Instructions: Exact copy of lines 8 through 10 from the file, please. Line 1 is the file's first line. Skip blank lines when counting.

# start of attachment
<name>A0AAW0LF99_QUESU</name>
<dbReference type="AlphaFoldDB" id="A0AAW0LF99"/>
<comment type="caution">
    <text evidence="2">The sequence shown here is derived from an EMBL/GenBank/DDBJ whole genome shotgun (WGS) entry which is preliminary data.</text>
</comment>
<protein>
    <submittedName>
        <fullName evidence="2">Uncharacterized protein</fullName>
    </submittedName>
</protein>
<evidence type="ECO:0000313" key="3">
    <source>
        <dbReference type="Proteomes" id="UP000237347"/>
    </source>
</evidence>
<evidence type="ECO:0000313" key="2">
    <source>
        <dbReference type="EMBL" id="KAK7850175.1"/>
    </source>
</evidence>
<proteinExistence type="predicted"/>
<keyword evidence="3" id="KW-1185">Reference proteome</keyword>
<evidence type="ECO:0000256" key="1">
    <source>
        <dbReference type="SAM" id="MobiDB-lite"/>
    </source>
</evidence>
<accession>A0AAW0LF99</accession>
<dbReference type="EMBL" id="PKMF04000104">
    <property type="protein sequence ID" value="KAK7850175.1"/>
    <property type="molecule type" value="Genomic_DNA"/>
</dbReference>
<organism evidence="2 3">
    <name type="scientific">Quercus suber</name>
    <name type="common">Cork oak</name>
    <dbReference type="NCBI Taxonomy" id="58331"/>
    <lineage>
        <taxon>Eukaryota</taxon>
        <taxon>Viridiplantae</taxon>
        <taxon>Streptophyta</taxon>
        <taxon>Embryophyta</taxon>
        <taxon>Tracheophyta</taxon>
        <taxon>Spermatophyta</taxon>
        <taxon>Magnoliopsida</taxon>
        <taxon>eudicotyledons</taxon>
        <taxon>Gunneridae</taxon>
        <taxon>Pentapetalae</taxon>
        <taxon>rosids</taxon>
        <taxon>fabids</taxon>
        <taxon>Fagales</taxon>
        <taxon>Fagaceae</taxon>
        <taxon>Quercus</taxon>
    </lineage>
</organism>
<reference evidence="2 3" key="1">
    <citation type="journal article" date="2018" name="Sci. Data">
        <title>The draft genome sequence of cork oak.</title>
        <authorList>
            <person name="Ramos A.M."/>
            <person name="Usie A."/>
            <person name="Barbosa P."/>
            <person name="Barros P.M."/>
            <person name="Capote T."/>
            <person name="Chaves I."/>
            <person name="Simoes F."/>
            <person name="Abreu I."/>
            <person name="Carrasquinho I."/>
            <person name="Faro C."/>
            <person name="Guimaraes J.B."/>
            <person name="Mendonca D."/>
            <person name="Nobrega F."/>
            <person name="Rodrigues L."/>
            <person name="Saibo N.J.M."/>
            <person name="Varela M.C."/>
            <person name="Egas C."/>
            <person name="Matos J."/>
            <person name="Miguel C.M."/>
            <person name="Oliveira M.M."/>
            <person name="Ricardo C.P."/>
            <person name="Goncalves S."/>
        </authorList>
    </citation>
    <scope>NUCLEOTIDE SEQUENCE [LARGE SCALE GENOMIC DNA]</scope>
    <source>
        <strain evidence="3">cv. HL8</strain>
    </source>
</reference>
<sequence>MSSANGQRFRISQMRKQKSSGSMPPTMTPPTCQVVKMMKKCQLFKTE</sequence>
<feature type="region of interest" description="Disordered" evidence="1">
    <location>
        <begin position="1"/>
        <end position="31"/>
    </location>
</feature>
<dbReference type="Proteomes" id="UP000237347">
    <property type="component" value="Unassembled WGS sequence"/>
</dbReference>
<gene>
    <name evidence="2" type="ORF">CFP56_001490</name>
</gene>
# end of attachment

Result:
        <fullName evidence="2">Uncharacterized protein</fullName>
    </submittedName>
</protein>